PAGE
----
Fossil fuel divestment has become a tactic for going on offense against climate change. So why won’t San Francisco join the fight?
• Tom Molanphy, Thu Feb 1st, 2018 7:00am
Picture a postcard-perfect San Francisco evening. The sun drops behind the royal span of the Golden Gate Bridge, lighting up the smooth Pacific, the mystical Farallones, and … an 80-foot-high oil rig.
Interior Secretary Ryan Zinke’s announcement of a 5-year leasing plan — that would commit 90 percent of the nation’s offshore reserves to oil leasing, including California’s — could make this postcard a reality. But it’s an image that San Francisco Supervisor Aaron Peskin, also a member of the California Coastal Commission, is determined to prevent.
“This is a dying industry,” Peskin tells SF Weekly. “All 12 members of the California Coastal Commission are united to stop the insane agenda of the oil industry.”
San Francisco had the opportunity to fight that agenda last Thursday. But the Retirement Board of the San Francisco Employees Retirement System (SFERS) voted, once more, not to divest approximately half a billion dollars from their fossil fuels portfolio. Although the SFERS board agreed to re-evaluate “risky” stocks in approximately 200 fossil fuel companies, it declined to divest completely, despite being asked to do so in a unanimous resolution by the Board of Supervisors as far back as 2013.
“While we look for $5 billion to fund repair to our seawall, the Retirement Board’s desire to work more closely with the dirtiest energy companies is naïve and offensive,” Peskin said in a statement last week.
Started by students at Swarthmore College in 2010 and promoted by environmental activist Bill McKibben, fossil fuel divestment strategies representing more than $1.5 trillion in assets have been pledged, according to 350.org. High-profile pledges have come in from Norway’s Sovereign Wealth Fund, the Church of England, and San Francisco’s California Academy of Sciences. On Jan. 9, New York City Mayor Bill de Blasio pledged his city would divest about $5 billion from fossil fuel companies.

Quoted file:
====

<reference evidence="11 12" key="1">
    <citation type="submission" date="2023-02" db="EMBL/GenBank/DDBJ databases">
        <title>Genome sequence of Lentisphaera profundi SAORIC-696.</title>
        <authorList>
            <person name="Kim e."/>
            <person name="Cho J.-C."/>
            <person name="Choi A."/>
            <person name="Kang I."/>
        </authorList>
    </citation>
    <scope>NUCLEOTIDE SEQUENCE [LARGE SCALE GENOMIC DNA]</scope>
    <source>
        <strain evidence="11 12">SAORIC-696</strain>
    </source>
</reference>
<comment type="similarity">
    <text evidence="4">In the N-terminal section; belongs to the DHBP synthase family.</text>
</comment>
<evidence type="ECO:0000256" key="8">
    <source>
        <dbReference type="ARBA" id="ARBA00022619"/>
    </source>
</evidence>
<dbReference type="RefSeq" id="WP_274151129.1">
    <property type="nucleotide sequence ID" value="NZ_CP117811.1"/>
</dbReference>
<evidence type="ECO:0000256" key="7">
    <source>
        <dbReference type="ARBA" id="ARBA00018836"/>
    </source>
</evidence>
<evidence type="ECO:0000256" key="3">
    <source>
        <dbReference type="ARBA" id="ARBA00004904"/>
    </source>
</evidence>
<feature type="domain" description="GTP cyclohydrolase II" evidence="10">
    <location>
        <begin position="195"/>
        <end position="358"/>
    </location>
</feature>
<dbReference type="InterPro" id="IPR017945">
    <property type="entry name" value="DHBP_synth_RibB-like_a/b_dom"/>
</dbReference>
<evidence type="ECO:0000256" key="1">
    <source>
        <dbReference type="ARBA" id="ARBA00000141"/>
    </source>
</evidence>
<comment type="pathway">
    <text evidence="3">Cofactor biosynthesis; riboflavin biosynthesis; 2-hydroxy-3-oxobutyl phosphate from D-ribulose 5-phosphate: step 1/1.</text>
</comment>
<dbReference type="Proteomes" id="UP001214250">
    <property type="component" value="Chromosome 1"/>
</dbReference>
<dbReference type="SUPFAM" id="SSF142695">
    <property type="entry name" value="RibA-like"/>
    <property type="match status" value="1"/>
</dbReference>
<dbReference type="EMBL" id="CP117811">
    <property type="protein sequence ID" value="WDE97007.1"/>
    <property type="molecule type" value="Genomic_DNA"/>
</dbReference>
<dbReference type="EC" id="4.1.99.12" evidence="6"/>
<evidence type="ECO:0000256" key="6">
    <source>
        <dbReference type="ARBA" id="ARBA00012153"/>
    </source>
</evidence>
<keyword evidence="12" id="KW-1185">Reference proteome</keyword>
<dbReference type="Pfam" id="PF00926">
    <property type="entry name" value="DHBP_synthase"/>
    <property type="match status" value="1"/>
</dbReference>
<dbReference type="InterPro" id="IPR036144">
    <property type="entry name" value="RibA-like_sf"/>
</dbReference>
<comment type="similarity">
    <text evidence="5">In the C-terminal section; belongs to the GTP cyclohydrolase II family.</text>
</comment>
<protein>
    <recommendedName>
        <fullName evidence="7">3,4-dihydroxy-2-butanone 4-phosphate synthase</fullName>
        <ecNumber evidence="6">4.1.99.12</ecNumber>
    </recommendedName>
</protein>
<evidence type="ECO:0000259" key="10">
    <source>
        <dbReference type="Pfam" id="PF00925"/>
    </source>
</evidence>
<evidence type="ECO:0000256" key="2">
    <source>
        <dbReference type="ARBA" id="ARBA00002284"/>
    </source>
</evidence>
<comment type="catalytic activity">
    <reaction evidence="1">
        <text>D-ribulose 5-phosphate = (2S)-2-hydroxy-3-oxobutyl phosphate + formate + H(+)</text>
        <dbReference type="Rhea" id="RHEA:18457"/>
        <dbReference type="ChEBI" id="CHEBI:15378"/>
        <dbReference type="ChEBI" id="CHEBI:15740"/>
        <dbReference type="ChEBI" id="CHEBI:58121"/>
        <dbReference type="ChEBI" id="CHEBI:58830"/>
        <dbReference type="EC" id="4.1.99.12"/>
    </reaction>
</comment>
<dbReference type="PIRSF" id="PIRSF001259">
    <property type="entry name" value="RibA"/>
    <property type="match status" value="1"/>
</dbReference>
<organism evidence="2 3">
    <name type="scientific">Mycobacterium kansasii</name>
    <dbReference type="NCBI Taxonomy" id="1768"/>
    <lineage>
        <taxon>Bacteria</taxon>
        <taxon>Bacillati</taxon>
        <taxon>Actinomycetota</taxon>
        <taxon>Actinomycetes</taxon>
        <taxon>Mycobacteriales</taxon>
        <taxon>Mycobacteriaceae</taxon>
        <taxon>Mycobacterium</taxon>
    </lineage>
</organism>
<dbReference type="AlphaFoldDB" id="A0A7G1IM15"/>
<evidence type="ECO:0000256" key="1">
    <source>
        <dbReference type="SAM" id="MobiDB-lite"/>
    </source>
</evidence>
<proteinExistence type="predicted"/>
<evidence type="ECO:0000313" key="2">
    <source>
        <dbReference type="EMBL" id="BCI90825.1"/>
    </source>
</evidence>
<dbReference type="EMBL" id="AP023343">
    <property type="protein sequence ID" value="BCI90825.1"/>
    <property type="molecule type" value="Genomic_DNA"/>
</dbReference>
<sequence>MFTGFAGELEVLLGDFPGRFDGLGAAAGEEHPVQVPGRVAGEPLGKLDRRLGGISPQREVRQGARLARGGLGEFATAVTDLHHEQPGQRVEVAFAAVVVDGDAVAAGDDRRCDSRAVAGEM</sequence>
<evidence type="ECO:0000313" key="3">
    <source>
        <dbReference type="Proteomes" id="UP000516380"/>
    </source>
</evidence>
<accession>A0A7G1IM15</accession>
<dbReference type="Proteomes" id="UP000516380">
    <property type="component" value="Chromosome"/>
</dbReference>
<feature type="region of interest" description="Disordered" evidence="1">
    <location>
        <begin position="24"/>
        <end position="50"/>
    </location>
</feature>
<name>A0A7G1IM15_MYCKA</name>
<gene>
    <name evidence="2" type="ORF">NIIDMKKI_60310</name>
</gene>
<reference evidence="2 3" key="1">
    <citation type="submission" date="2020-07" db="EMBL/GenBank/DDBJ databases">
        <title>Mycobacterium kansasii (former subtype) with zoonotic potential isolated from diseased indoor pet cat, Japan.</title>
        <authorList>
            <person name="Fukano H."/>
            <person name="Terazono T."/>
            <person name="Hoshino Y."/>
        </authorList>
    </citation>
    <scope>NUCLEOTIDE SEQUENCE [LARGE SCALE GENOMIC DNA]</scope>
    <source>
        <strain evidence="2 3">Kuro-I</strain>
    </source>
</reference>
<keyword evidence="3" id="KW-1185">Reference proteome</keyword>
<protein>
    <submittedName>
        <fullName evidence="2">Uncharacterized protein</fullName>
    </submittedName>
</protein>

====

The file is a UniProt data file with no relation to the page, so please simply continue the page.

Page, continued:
In addition to divestment, Peskin and other environmental leaders believe litigation against oil companies will play a key role in the battle against climate change. Last December, San Francisco City Attorney Dennis Herrera filed a lawsuit against the top five oil and gas companies, following in the footsteps of Oakland, New York, and other cities.
Those who support SFERS’s decision to keep these fossil fuel assets argue that these investments are strong in the long run, and that the SFERS board has a fiduciary obligation to choose the best long-term assets for their retirees.
NextGen America President Tom Steyer disagrees.
“Linking the financial stability of city employees to a dying industry that threatens our health and our climate is not only financially short-sighted, but morally indefensible,” Steyer said in a statement.
Supporters of divestment argue that these Big Oil investments, under stress of litigation, will weaken the way that Big Tobacco investments did years ago.